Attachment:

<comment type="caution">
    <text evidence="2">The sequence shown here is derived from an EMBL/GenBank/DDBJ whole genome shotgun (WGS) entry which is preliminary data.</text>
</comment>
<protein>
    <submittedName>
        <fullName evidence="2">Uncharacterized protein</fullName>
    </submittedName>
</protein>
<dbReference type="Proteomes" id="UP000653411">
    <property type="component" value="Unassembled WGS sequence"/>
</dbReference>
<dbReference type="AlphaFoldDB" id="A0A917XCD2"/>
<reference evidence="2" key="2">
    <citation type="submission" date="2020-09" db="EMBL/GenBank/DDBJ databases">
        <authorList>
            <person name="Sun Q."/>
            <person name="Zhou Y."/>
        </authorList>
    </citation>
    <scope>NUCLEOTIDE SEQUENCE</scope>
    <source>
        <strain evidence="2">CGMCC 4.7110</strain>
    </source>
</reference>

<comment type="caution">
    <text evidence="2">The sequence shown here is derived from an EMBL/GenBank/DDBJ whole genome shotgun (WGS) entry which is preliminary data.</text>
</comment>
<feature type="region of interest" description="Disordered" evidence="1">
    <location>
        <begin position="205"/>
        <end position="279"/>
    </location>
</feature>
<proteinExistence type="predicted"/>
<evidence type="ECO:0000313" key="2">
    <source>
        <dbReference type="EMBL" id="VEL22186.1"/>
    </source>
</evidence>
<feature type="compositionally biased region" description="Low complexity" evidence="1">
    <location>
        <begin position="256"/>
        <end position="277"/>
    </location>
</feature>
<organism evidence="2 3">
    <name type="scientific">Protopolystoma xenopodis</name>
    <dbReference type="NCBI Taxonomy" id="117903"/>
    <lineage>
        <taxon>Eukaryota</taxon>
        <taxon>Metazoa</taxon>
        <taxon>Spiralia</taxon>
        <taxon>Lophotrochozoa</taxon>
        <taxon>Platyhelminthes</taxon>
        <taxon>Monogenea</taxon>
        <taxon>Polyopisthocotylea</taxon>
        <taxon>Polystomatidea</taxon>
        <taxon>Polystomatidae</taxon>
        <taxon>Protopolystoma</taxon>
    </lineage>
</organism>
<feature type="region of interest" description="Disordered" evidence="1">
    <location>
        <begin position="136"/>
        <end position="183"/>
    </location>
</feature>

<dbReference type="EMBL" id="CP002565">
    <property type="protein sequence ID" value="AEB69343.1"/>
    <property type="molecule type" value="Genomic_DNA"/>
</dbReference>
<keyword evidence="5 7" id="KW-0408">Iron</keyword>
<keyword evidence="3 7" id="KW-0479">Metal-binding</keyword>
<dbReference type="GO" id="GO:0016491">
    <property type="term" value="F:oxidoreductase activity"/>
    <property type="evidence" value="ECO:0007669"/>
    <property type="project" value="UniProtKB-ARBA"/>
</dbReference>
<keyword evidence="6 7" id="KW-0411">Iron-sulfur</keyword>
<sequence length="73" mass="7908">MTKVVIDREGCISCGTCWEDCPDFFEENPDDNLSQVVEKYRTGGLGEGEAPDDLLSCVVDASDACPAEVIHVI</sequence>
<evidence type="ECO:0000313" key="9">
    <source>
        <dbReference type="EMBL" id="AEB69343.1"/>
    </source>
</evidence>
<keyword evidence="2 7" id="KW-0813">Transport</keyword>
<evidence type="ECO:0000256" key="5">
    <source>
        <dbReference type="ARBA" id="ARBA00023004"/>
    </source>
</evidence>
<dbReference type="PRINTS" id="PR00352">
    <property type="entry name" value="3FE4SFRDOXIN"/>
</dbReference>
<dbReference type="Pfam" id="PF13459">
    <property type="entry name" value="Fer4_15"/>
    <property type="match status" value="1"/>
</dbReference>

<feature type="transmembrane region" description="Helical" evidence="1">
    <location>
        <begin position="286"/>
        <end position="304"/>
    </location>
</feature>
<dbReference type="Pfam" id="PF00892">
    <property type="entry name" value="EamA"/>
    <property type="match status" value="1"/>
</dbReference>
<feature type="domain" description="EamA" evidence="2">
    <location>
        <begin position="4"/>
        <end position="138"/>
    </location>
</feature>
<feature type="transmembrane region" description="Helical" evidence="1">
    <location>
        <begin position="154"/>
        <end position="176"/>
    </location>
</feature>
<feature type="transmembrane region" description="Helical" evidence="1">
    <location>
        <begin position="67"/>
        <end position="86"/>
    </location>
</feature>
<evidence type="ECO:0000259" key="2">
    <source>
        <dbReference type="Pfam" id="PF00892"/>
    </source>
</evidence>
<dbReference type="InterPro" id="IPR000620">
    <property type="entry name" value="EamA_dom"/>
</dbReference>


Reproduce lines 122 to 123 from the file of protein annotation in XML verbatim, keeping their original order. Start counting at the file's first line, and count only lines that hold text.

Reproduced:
    <location>
        <begin position="67"/>